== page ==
23 December 2013
cherri cox and sisters
At three years old Cherri was diagnosed with leukaemia. Her family's world was turned upside down.

Cherri is now in remission and dad Paul tells their story:

"My name is Paul Cox and I am a very proud dad to three beautiful girls – Cherri, Casey and Shanie.

Cherri's diagnosis

Cherri CoxWhen our first daughter Cherri had just turned three, my wife Donna and I had our world turned upside down when our little girl was diagnosed with leukaemia.

Cherri had been ill for a couple of months with what our doctor thought were just repeated viral infections.

Then one day she literally didn’t get off the sofa. She didn’t move, eat or drink all day.

We live with my parents-in-law, John and Debbie. It was when John got home that he took one look at Cherri, declared enough was enough and we went straight to our local A & E in Poole.

The next day we knew – we knew it was leukaemia – we were sent to Southampton Hospital and Donna and Cherri then spent the next 10 weeks living on a hospital ward. Cherri was amazing.

Cherri's treatment and side effects

She was on so much medication, including chemotherapy and yet she actually dealt with it all so much better than Donna and I.  When her hair fell out I remember her turning to me and saying ‘Daddy I know my hair will grow back, when yours falls out it won’t.’ Well, what could I say to that!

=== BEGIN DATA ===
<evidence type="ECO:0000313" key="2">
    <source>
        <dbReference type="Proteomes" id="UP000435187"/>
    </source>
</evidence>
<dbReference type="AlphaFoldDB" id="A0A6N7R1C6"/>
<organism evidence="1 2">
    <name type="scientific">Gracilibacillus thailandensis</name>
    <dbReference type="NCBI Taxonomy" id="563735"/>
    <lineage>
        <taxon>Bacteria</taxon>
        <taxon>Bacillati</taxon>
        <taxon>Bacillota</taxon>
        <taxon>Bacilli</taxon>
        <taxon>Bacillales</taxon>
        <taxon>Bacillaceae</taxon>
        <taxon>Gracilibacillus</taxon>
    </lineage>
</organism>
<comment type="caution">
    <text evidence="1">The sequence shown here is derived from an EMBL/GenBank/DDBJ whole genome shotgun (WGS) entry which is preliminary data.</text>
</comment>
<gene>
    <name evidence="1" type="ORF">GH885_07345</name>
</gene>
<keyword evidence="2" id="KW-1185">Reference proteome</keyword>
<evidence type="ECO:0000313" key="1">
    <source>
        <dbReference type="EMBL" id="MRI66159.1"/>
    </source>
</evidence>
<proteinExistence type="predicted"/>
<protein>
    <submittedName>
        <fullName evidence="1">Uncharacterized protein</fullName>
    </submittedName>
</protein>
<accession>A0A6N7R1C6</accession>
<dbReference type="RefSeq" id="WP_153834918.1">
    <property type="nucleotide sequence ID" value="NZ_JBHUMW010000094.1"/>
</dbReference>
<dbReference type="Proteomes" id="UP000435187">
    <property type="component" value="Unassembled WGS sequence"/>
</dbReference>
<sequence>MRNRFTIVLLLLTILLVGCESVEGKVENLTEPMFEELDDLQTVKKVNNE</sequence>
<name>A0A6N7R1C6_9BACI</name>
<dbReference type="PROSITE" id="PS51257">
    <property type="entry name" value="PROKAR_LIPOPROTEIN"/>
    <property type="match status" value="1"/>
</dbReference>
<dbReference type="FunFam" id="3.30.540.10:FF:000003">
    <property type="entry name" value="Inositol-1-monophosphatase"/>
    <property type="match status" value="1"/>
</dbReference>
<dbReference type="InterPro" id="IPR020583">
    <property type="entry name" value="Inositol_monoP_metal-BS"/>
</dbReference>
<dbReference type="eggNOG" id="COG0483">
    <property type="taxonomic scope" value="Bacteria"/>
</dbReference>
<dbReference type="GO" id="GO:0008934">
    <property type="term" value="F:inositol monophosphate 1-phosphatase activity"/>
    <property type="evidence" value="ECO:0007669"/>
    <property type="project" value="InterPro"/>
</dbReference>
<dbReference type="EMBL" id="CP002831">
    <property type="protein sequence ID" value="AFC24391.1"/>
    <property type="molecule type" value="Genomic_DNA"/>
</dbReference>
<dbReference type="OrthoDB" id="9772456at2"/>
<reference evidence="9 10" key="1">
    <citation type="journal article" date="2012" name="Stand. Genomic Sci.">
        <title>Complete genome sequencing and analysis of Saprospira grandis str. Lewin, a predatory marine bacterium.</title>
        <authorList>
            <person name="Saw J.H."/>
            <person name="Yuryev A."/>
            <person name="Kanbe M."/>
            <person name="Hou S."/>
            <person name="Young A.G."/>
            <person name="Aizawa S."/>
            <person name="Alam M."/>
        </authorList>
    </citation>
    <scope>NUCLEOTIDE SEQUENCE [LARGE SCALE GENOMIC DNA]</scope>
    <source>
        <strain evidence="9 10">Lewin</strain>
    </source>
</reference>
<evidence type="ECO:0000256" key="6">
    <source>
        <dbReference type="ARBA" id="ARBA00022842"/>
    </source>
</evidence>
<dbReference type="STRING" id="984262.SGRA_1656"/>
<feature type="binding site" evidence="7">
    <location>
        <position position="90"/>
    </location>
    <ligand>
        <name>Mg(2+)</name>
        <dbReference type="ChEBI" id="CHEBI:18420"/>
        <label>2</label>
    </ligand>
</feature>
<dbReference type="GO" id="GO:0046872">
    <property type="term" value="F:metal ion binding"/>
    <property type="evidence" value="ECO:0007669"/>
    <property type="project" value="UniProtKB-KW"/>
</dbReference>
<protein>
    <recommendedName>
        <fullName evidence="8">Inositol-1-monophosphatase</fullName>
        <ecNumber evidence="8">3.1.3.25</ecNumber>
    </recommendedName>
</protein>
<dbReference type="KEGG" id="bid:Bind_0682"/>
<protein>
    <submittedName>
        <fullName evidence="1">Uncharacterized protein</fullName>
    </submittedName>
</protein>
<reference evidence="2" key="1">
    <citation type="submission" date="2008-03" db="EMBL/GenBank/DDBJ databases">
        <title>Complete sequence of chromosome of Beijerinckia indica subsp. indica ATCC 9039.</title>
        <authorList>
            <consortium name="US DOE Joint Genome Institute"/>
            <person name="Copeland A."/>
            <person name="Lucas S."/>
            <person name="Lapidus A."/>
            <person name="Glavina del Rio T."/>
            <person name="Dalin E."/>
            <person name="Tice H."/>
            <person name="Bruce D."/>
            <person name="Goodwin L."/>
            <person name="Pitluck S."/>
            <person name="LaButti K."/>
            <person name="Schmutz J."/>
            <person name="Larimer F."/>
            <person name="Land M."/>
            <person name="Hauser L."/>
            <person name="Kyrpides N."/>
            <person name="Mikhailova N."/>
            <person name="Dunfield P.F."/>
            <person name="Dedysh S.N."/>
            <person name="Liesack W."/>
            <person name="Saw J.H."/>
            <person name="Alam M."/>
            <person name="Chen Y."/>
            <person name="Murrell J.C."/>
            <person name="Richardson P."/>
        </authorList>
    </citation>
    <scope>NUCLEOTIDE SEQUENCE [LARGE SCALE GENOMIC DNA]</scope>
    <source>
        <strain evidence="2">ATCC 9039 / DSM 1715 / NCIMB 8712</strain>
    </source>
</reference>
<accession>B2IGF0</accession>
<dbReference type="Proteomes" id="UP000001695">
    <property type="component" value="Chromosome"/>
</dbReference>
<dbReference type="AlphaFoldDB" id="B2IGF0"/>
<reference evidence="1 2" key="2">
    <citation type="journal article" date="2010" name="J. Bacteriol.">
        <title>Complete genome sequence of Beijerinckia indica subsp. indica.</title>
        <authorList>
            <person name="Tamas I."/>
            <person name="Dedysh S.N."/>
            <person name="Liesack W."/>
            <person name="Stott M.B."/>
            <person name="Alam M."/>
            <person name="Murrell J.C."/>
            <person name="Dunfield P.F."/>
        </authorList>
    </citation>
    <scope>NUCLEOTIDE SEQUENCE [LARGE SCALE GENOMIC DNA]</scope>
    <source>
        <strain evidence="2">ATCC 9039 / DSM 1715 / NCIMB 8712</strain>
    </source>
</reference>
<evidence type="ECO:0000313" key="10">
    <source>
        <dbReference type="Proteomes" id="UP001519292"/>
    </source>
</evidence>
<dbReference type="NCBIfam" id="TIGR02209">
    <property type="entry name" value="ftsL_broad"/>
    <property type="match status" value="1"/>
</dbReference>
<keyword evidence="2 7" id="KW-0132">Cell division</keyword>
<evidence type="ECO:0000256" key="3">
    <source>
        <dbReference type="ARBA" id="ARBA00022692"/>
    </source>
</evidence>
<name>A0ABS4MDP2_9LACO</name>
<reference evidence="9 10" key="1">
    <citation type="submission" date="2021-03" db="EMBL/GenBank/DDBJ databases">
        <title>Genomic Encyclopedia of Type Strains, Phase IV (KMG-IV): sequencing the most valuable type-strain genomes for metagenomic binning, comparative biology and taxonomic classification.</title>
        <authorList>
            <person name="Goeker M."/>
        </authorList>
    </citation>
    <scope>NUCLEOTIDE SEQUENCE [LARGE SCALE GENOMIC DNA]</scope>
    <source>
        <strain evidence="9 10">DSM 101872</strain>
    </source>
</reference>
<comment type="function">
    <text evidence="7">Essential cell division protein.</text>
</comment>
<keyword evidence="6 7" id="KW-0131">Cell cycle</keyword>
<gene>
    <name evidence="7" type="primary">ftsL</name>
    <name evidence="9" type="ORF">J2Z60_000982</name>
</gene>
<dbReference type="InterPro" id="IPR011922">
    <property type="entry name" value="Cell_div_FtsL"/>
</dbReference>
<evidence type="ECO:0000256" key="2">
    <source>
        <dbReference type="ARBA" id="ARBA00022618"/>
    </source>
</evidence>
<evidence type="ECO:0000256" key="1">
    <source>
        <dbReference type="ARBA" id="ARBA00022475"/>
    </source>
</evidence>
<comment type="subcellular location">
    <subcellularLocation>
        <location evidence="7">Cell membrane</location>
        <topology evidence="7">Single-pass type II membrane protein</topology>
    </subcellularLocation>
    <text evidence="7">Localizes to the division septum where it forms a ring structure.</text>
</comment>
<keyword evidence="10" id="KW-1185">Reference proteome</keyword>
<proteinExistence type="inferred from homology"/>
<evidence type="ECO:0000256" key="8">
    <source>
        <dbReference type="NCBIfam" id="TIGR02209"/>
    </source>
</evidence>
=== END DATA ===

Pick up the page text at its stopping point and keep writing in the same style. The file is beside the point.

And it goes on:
Cherri was on chemotherapy medication for over two years.

With the constant hospital visits and stays back in hospital when she caught infections, she missed out on so much that should have been hers to enjoy.

She started school during her treatment – a massive milestone for any little girl - but even harder for Cherri as she had never had the chance to go to pre-school and make friends.

Cherri did beat her disease; she is now seven and has been in remission for two years. We are so very proud of her and her incredible attitude.  She has been left with side-effects from the chemotherapy – her sight, her hearing and her walking have all been affected.

However, when I think back to the forms I signed in hospital, allowing them to give such dangerous drugs to my daughter, I know it could have been so much worse.

Thank you for taking the time to read my family’s story. We hope that by sharing our feelings with you we can help to explain just why the fight against childhood leukaemia is so very important."

Chemotherapy undoubtedly saves lives. But minimal residue disease testing can help to reduce the risk of terrible side effects.

Read more: MRD testing

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